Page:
As we age, bone density naturally decreases and can cause the jaw bone to shrink, according to the American Association of Orthodontists. And a shrinking jaw, along with a number of other factors, can contribute to crowded teeth during adulthood. Luckily, there are several ways to fix crowded teeth and maintain your smile during your adult years.
Traditional metal braces are a common orthodontic method for fixing crowded teeth. Metal brackets with wires threaded through them are attached to the teeth in order to gradually create realignment over time.
While braces are doubtlessly an effective option, many adults steer away from them due to the temporary changes to your lifestyle and appearance that they require. Although lingual braces, installed on the back sides of teeth, are a less-conspicuous option for some, braces will always require professional periodic adjustments and special care.
Invisible dental aligners are an alternative orthodontic treatment to braces that can help straighten and align crowded teeth. Unlike braces, invisible aligners are removable plastic trays that can be taken out for eating and cleaning. They’re also less noticeable than metal braces.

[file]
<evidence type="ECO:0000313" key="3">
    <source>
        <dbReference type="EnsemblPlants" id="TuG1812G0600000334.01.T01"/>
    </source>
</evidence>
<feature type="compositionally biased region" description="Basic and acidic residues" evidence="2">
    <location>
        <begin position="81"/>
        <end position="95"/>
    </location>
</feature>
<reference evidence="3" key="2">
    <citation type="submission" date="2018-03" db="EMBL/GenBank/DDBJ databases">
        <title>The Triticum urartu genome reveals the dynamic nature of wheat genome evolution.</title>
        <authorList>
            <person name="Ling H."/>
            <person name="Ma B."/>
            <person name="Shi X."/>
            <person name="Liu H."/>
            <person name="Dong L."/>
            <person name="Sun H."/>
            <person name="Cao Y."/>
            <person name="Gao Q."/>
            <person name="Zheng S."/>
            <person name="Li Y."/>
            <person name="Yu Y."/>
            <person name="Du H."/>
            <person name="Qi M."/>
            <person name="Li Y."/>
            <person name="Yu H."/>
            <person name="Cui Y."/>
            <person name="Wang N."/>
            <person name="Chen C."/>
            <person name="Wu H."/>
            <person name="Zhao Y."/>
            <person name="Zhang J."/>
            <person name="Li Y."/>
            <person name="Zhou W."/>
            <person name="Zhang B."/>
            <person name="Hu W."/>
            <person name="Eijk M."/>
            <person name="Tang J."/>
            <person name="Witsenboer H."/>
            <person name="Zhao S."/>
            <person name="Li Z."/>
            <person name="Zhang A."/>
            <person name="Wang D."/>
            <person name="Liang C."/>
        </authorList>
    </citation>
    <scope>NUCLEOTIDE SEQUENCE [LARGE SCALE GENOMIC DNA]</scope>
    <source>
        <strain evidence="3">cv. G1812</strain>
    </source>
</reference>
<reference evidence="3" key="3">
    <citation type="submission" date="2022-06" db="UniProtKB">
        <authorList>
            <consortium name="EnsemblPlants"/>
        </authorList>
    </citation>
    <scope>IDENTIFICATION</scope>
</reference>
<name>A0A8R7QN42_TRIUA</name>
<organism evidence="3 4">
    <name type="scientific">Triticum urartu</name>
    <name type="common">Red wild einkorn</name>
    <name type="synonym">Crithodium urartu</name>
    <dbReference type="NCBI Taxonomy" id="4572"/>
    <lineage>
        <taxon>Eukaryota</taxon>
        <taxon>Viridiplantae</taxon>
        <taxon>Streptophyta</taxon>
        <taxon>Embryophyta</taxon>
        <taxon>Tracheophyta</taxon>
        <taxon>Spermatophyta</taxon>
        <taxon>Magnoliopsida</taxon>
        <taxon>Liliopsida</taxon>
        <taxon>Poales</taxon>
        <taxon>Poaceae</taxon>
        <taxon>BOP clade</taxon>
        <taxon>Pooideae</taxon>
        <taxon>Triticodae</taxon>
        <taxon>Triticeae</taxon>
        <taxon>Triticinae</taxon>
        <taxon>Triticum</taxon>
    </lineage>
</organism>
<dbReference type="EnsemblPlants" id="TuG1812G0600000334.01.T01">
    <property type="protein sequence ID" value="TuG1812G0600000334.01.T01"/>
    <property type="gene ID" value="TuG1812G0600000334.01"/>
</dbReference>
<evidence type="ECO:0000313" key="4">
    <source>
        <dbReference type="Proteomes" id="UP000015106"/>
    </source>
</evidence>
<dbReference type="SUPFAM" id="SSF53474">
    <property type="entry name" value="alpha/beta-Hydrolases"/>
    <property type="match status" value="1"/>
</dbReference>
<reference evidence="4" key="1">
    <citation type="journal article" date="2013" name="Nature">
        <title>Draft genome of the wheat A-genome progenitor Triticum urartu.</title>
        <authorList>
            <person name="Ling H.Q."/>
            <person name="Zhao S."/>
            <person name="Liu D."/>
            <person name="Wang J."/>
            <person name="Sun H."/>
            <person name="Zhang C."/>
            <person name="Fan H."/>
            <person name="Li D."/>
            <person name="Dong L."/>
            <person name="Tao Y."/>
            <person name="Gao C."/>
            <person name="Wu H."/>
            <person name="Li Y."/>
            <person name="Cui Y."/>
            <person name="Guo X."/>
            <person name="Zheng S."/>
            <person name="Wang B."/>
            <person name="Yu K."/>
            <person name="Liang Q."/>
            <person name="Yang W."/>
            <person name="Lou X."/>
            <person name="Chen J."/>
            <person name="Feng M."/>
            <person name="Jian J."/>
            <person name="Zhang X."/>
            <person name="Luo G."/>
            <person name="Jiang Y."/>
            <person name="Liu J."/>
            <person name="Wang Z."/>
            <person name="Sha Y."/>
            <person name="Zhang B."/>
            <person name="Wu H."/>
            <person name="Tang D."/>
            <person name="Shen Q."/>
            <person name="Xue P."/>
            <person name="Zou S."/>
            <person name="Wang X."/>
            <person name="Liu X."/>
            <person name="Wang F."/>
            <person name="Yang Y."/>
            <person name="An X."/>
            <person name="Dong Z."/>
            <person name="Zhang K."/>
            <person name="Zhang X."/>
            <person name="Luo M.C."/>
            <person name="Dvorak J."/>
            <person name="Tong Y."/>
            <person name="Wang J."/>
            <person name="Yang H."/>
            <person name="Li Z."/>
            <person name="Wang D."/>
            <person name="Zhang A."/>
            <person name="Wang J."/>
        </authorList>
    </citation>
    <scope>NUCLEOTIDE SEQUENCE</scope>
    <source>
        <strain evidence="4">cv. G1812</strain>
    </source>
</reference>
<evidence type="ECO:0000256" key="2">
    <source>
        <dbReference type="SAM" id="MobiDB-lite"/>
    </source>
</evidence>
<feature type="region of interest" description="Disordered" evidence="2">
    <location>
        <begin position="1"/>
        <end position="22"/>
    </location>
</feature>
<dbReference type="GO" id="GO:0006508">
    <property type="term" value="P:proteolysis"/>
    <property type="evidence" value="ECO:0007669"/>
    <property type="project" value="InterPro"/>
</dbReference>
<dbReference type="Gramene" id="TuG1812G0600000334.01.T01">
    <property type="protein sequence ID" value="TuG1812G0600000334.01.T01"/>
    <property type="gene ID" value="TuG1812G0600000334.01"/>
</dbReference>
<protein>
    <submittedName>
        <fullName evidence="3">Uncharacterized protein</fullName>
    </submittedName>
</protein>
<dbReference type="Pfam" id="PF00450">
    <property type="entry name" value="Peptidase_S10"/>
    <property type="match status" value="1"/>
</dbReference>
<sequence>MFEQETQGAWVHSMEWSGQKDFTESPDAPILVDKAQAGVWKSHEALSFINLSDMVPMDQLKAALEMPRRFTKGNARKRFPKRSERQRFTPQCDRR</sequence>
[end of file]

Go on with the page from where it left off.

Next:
"Most adults prefer to do clear aligner therapy, as it’s more comfortable and less noticeable," Payam Ataii, DMD, a dentist at Laser Dental Center, tells WebMD Connect to Care.
Invisible aligners typically must be worn at all times of the day when you are not eating or brushing your teeth in order for them to be effective for realigning crowded teeth.
Cosmetic Recontouring and Veneers
When teeth crowding is minor, cosmetic dental work may be an option to reshape the teeth to allow them to fit together better. Unlike orthodontic treatment, cosmetic dental work does not move the teeth. Instead, it changes the aesthetics of the teeth to create the appearance of a straighter smile.
Cosmetic recontouring involves shaving down portions of teeth to help them fit together with less crowding. “Cosmetic recontouring is non-invasive and uses a reduction in natural enamel to change the contours of teeth,” John Pham, DDS, MS, founder and CEO of InBrace, tells WebMD Connect to Care. “However, this method is limited in its ability and irreversible.”
Porcelain veneers can also be placed over the front surface of teeth to replace the enamel and change the appearance of crowded teeth and make them look straighter. “Porcelain veneers are a bit more invasive than cosmetic recontouring because more enamel is removed in preparation for veneers,” Pham says. “This method can be very costly and is also irreversible.”
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